One door closes, another one opens - Josie Lewis' experiences during the first lockdown
I was fortunate during what I called the “fizzy pop virus” lockdown. I didn’t feel isolated as I am comfortable in my own company and always find something to keep me busy. I could also sit out in the garden and acknowledge neighbours as they passed by.
However, I missed cinema and theatre visits, jive classes, and day coach trips which obviously all got cancelled and coffee and cake trips out with friends. I’d been going to a little art class in Swindon every Wednesday morning in Theatre Square, Swindon, a social group run by one of the people I met at jive dance classes. That too got cancelled as did all the little village fetes and craft fairs I sold my hand painted cards and bags at.
I’ve learned in life that there are unexpected good things to evolve from what initially looks like a catastrophe in life. One door closes, another one opens when we are forced to look at life from a different angle.
The first door opened in the April Easter heatwave. I first initiative was to clear out all the unwanted stuff from the attic and shed, rig up two tables on the grass verge of my house along with all the stuff previously earmarked for car boots (now all cancelled), along with a big notice for people to help themselves for free and leave anything they did not want that may be useful to someone else on the said tables. It was a great success. Just about everything disappeared and it inspired everyone else to have a clear out too.
This ended up with a chance to meet my neighbours. I’d not long moved to from Gorse Hill, to Wroughton to a corner semi in a cul-de-sac, so I could sit outside with a cup of coffee and a chocolate biscuit, keep the garden up together in that lovely April heatwave, develop a nice tan and chat to neighbours ‘over the fence’ as they passed by to go to the shops, walk the dog etc.
Friendly faces appeared over the hedge checking it was OK to take this or that either for themselves or for a neighbour who couldn’t get out for one reason or another. A “new door” of discovery was learning that a host of tradespeople lived around the corner, along with a couple of taxi drivers, the window cleaner, welder fabricators, and even some people that I had not seen since the 1980s who now lived round the corner. A father and son having trouble with a car repair borrowed some WD40 to loosen some fixings. Also a lovely young lady delivered a prescription for me.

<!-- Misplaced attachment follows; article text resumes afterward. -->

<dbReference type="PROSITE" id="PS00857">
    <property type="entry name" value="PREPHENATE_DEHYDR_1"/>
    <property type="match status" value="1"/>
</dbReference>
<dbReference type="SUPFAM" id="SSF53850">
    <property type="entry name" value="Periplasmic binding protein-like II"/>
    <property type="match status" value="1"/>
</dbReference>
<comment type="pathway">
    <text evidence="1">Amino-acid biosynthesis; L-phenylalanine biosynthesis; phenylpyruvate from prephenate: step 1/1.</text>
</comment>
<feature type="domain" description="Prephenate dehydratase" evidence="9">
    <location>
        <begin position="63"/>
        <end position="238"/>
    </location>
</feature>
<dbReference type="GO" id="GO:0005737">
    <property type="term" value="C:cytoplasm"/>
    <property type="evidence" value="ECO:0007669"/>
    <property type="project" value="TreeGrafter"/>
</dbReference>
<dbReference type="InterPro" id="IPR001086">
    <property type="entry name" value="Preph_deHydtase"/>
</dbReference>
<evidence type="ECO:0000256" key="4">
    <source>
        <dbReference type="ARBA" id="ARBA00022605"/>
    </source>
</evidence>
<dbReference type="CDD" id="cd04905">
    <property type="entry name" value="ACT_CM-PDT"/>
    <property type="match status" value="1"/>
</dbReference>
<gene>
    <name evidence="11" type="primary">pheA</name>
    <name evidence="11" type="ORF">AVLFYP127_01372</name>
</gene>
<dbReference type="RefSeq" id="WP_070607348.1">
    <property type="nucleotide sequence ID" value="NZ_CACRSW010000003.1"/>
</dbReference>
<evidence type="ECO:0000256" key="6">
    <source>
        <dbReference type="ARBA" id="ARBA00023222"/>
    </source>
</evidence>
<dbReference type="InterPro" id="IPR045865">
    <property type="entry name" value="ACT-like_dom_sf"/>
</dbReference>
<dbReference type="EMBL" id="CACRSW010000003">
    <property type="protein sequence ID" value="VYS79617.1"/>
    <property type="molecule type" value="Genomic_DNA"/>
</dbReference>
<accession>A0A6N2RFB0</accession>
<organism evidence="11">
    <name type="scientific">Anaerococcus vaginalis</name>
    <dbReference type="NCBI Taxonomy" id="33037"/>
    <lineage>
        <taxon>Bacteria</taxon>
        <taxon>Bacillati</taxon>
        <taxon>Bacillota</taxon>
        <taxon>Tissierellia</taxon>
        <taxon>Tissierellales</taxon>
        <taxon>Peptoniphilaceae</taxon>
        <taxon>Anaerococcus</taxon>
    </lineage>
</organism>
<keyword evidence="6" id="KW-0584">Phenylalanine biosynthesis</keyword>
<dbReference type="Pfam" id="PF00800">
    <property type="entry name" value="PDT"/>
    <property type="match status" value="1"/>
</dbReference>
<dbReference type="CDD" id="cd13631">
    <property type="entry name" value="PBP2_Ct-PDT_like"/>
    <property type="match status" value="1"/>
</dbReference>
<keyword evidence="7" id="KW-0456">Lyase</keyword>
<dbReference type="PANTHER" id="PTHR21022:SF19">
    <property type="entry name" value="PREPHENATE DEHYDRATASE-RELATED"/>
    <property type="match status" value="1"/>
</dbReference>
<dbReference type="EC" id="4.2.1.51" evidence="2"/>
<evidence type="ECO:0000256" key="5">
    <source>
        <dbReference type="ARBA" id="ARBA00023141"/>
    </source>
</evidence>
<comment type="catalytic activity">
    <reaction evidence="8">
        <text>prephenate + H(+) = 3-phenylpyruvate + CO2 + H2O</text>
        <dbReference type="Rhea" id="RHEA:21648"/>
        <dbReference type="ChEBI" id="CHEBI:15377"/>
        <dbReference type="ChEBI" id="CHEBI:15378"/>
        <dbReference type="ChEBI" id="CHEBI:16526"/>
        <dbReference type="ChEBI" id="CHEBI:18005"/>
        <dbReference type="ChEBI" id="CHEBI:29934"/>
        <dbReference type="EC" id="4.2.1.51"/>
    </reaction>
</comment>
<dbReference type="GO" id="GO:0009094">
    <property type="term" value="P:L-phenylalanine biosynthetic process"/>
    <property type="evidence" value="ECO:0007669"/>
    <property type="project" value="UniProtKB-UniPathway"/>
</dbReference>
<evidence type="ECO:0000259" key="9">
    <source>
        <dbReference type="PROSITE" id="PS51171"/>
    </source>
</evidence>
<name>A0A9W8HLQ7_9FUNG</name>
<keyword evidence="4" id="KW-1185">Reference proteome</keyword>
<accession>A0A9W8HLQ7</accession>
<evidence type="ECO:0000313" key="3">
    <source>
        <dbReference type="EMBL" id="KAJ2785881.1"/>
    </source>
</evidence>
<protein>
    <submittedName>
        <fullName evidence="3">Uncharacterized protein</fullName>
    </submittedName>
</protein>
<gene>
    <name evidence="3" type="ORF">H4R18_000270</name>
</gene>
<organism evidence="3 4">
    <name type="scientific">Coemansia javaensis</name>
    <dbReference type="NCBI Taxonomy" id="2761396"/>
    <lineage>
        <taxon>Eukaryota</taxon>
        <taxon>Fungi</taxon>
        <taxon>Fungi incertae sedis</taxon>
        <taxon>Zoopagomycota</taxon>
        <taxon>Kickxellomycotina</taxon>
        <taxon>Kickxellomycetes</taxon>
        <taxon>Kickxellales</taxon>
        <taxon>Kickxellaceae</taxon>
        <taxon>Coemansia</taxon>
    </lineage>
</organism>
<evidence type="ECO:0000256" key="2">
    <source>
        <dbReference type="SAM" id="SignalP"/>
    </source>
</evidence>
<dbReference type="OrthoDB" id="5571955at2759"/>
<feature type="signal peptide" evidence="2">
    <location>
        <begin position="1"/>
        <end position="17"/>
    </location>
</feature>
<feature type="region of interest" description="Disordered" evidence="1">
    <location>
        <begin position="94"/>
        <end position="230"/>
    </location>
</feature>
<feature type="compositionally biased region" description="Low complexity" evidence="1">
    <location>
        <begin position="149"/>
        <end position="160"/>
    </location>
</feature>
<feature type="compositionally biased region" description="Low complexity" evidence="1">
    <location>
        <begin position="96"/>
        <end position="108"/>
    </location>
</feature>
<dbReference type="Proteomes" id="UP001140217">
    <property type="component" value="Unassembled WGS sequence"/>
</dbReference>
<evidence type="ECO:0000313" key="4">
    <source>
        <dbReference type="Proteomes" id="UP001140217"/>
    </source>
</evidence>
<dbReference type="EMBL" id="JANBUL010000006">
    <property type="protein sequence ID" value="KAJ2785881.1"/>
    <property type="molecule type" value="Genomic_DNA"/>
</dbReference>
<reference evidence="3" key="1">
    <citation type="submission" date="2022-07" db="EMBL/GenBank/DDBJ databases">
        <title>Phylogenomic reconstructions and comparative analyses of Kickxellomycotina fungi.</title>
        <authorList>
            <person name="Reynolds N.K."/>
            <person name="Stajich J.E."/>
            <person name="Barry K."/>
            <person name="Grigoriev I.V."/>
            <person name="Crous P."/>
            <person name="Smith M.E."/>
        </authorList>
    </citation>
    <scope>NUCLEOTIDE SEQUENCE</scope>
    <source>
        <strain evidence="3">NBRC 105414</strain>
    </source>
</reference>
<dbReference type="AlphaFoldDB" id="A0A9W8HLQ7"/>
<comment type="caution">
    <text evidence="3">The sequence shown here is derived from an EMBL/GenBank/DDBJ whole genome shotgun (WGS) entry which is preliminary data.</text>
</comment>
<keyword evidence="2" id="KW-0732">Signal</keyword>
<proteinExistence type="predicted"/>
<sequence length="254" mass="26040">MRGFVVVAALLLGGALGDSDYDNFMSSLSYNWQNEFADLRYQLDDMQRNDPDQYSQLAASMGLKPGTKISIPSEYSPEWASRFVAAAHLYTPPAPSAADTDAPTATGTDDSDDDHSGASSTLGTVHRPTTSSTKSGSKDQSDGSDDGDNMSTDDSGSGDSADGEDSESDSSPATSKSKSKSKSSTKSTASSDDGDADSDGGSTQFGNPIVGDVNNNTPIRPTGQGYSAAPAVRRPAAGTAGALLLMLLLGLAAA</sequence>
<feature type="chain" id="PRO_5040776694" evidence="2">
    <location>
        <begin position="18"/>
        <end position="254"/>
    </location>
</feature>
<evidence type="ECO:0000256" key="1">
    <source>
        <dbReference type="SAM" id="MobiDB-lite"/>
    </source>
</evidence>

Neighbours brought stuff out they no longer needed. Unused underbed storage units, a Quadrophenia cinema poster which was immediately snatched up a passing couple as a momento of their “favourite film ever”. A virtually new birdcage. I gained a bench grinder for a friend and a neighbour cheerfully went away with someone’s unwanted electric saw.
My attic and shed now had bags of space and I’d topped up my tan from being outside and the garden was looking good.
Over the four gloriously sunny days just about all of it disappeared! Knitting needles, part balls of wool, bric-a-brac, nuts, bolts and screws, old pliers, a pack of clips for holding greenhouse glass in place, a pair of wroughton iron gates, a green house heater, dress jewellery useful for anyone into craft, remnants of fabric, part boxes of tiles and adhesive, wooden pallets, roofing materials, gardening tools and even two sets of sweep/drain rods which remained there for three and a half days until I suggested to a gentleman from round the corner that they would make good bird perches if anyone had an aviary~! A few minutes later both sets disappeared so it’s very satisfying to know that some nearby little birds will be chirping away comfortably roosting on the perfectly sized recycled bamboo sticks.